“We note that the Civil Court did not improvidently exercise its discretion in considering the papers submitted by plaintiff in opposition to defendant’s motion, even though the opposition papers had been untimely served pursuant to the parties’ stipulation, as defendant was able to submit reply papers (see Hsu v Shields, 111 AD3d 674 [2013]; Kavakis v Total Care Sys., 209 AD2d 480 [1994]). “

So what happened in Carothers?

Andrew Carothers, M.D., P.C. v Progressive Ins. Co., 2019 NY Slip Op 04643 (2019)

The facts are as egregious as they come. Carothers made nothing and lay people Sher and Vayman pocketed the money. Medtrex appeared to be the factor. If this were Florida, we would not have this conversation since they allow lay person ownership with a medical director. New York and New Jersey require physician ownership.

We all know how the story played out and the facts are not what should interest anyone. It is the law, or its shift that should interest you.

First, Court of appeals punted on the issue Judge Soloman raised in the initial dissent: negative inference due to Sher and Vayman pleading the fifth amendment. They appeared to want to resolve it in favor of the insurance carriers, but backed away.

Second, “A [*4]corporate practice that shows “willful and material failure to abide by” licensing and incorporation statutes (Mallela, 4 NY3d at 321) may support a finding that the provider is not an eligible recipient of reimbursement under 11 NYCRR 65-3.16 (a) (12) without meeting the traditional elements of common-law fraud.”

Comment: I never thought the carrier had to prove common-law fraud.

Third, “Insurance carriers do not have good cause to delay or deny payments of reimbursement claims on the basis of a provider’s slight divergence from licensing requirements. Here, the jury’s finding that plaintiff was in material breach of the foundational rule for professional corporation licensure — namely that it be controlled by licensed professionals — was enough to render plaintiff ineligible for reimbursement under 11 NYCRR 65-3.16 (a)(2). The trial court committed no error in refusing to issue a charge requiring a “tantamount to fraud” finding by the jury”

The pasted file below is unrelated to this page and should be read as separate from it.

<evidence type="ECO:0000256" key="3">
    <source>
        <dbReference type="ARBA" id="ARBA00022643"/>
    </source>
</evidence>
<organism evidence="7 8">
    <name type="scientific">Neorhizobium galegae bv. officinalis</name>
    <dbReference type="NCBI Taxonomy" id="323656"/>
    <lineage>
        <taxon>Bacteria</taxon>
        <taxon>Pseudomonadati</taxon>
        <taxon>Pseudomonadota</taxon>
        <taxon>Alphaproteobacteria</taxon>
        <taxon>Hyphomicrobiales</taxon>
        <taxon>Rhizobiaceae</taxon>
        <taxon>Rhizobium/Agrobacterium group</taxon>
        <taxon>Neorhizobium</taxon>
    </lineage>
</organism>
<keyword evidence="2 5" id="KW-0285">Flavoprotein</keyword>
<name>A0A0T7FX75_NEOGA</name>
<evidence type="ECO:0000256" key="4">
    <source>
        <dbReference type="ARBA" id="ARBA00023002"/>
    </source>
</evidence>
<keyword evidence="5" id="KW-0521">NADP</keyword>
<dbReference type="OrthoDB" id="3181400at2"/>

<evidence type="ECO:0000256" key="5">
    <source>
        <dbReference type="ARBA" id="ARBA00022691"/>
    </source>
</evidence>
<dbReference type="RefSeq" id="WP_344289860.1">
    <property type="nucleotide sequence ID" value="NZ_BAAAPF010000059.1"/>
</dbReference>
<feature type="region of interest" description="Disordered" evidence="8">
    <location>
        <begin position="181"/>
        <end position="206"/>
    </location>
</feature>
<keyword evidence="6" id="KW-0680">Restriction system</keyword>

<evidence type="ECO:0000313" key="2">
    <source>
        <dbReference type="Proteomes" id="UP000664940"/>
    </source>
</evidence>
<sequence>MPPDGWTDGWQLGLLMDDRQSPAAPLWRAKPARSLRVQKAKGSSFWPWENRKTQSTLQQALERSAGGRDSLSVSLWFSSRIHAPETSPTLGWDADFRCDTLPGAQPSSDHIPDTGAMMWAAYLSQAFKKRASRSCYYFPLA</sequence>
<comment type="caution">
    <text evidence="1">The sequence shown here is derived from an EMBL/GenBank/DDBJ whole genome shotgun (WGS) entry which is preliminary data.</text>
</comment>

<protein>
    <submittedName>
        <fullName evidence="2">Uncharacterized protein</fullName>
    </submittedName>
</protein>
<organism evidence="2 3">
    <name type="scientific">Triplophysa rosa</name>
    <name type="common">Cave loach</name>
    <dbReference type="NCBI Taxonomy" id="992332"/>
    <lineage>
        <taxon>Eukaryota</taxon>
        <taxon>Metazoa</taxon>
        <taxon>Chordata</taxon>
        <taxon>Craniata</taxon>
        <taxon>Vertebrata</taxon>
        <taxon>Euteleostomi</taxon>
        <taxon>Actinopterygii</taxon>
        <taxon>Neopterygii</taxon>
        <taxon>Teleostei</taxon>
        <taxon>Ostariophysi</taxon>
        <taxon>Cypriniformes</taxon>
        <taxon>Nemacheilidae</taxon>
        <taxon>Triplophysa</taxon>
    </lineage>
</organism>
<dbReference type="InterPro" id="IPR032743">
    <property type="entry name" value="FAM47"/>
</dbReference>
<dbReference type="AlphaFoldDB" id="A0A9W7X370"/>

Comment: “material breach of the foundational rule for professional corporation licensure”. Interesting.

Fourth, “plaintiff is incorrect to characterize the improper control of plaintiff by unlicensed persons as simply an instance of improper fee splitting of the professional corporation’s profits with a nonphysician in violation of 8 NYCRR 29.1 (b) (4). Although the Appellate Division held in Matter of Allstate Prop. & Cas. Ins. Co. v New Way Massage Therapy P.C. (134 AD3d 495, 495 [1st Dept 2015], lv denied 28 NY3d 909 [2016]) that a “fee-sharing arrangement . . . does not constitute a defense to a no-fault action,” the jury in this case determined that plaintiff was controlled by unlicensed persons, rather than merely splitting fees with them. Control of a professional corporation by nonprofessionals violates foundational New York licensing requirements and rendered plaintiff ineligible for insurer reimbursement, for exactly the same reason the medical service corporation in Mallela was ineligible for reimbursement.”

Comment: Mere violations of the Public Health Law and regulations promulgated thereto will not sufficie as a basis to withhold no-fault benefits.